Liverpool brought sports psychologist Lee Richardson into the club in the summer, with Jurgen Klopp keen to improve the infrastructure further.
The Reds have looked to take advantage of the fine margins in a number of areas, with Klopp appointing specialists to aid him at the training ground, in pre-season and on matchdays.
Among those, Mona Nemmer was hired as head of nutrition in 2016, Thomas Gronnemark has been working part-time as throw-in coach since last year and pro surfer Sebastian Steudtner gave a series of talks over the summer.
The 50-year-old is also filling the role of sport psychology consultant for the Lancashire County Cricket Club, as well as his own performance management company, AIM-FOR.
Richardson was previously a professional player, whose senior career began in 1987 and ended in 2004 at Chesterfield, where he took over as manager in 2007.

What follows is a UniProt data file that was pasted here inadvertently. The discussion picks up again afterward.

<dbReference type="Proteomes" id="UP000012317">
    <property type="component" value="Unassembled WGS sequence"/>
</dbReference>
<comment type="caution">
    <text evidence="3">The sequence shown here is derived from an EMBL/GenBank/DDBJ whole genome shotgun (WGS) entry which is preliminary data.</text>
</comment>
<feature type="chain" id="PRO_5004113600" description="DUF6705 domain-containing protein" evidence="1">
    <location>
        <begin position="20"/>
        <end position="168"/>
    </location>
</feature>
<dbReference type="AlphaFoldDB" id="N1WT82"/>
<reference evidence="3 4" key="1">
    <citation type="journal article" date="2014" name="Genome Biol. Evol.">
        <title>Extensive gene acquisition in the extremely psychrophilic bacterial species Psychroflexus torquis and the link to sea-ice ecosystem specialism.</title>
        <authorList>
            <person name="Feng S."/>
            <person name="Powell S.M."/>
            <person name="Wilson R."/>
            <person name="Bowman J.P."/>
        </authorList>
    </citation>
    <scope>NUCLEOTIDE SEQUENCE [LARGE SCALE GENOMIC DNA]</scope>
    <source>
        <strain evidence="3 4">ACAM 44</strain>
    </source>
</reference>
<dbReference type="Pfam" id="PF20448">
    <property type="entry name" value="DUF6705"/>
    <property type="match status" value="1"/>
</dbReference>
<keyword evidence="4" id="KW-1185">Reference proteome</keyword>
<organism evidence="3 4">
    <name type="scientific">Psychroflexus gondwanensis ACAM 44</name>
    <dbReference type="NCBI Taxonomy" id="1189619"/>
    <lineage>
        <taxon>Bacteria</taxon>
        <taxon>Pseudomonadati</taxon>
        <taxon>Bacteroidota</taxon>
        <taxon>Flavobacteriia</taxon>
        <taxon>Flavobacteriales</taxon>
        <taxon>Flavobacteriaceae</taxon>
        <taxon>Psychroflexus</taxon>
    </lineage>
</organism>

According to The Athletic‘s James Pearce, Richardson began working with Klopp’s squad in July, and works from his own office at Melwood three days a week.
In an update on the club’s new training ground in the Guardian, it was confirmed that “a sports psychologist will be based in the centre of the facility to encourage players to use them regularly,” which will surely be Richardson.
Pearce adds that he arrived on the recommendation of Philipp Jacobsen, who himself joined Liverpool in 2018 as medical rehabilitation and performance manager.
“It’s just for us the next step,” Klopp explained.
“It’s difficult to find the right people with how I see it in that part of the business. Now we feel pretty good with him on board and that’s cool.”
It is not the first time Liverpool have employed a sports psychologist, but it is believed to be the first time since Steve Peters, who worked under Brendan Rodgers but left soon after Klopp’s appointment in 2015.
The Reds have showcased a strong mental resilience so far this season, battling late into games and securing vital results.
While it would be remiss to suggest this is due to Richardson’s input, his arrival should be considered essential given the growing strains on modern footballers both on and off the pitch.